The average UK home will require a 19Mbps internet connection by 2023, according to a new report.
The study, carried out by the Broadband Stakeholder Group (BSG) said that households would only need these speeds and not much higher as video bandwidth demands are falling as the technologies become more efficient.
The UK government has undertaken a £1.2 billion programme to ensure that 90 per cent of homes can get 24Mbps speeds in their homes by 2015. The report calls into question the need for such speeds.
Researchers modelled the speeds needed by combining the usage profiles of various applications and individual internet users to predict levels of demand for bandwidth by 2023.
It found that the median household would only need 19Mbps speeds, the top one per cent of households in terms of bandwidth usage will require rates of between 35Mbps and 39Mbps.
The figures are far lower than ones cited in previous reports as the BSG said that around two-thirds of homes have only one or two people in them and this produced a “natural limit” to their bandwidth demands.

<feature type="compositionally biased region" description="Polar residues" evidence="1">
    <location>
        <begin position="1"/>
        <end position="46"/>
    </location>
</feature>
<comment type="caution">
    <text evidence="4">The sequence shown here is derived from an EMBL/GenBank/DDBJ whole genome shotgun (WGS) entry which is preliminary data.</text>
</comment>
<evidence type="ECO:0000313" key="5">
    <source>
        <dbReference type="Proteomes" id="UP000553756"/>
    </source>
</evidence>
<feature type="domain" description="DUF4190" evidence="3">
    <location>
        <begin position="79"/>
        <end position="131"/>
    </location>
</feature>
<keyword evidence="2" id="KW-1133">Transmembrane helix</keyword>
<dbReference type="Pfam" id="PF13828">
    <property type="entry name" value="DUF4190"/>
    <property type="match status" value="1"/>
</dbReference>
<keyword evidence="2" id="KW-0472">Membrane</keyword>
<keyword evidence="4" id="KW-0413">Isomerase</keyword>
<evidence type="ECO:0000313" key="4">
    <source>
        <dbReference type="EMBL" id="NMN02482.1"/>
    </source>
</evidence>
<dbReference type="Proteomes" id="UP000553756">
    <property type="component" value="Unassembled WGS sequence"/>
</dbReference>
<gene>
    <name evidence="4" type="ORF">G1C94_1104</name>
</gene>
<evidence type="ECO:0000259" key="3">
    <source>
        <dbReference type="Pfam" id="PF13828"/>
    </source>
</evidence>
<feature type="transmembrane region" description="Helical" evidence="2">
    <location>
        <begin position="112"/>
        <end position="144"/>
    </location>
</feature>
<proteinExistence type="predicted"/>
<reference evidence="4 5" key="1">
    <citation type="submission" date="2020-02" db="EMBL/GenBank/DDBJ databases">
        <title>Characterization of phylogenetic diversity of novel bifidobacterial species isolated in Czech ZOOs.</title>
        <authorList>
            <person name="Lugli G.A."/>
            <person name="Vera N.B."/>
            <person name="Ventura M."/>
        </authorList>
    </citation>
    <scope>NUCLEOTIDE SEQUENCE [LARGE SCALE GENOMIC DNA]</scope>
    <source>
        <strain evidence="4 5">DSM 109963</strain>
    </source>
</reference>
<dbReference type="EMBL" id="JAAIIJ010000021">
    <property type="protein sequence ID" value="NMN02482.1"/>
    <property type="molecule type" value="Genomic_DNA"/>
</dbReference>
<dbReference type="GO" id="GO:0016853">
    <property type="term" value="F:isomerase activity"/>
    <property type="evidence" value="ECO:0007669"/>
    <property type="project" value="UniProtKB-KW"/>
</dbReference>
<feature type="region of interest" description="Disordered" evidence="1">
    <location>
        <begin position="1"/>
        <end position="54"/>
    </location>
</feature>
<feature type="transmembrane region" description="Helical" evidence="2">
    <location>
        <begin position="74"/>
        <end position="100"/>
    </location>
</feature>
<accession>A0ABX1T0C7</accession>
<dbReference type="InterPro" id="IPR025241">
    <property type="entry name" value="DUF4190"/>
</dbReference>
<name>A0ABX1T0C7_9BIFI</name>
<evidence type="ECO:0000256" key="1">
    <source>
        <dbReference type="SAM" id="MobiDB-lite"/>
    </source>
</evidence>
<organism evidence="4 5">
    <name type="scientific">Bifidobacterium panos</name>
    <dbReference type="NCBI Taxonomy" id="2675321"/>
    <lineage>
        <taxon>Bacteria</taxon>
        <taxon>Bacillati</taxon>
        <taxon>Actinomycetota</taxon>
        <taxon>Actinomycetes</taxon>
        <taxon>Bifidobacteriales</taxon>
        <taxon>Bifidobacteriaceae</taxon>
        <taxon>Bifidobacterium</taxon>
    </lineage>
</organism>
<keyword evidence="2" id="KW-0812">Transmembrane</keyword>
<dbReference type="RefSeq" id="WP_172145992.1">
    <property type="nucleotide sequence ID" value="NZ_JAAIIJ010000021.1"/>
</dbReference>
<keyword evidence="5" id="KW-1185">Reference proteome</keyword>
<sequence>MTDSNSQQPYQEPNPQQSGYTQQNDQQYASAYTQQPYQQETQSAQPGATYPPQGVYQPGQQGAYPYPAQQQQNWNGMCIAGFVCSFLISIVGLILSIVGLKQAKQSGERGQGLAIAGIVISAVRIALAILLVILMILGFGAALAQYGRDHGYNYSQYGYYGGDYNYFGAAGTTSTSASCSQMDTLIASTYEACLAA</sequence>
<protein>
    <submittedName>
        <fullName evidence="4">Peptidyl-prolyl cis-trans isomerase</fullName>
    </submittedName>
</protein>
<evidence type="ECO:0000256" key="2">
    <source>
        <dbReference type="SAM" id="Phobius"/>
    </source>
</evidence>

It also said that video compression technology has been steadily improving and will continue to do so over the next ten years. It assumed in the report that there would be an improvement in compression for SD, HD and 4K TV of around nine per cent every year. It said that existing access networks could potentially absorb greater amounts of traffic without upgrade.
Pamela Learmonth, chief executive of the BSG, said: “In publishing this report we are not presenting a magic number for desired bandwidth speeds one decade out.
We are demonstrating that to facilitate an informed policy debate around whether broadband infrastructure in the UK will enable consumers to do what they want over time, then we need to develop a better evidence base.”
“Like any good maths student, we have not simply given a number, but shown our working. We want to use this to develop a formative and evidence based discussion on future bandwidth needs and what this means for wider broadband policy”.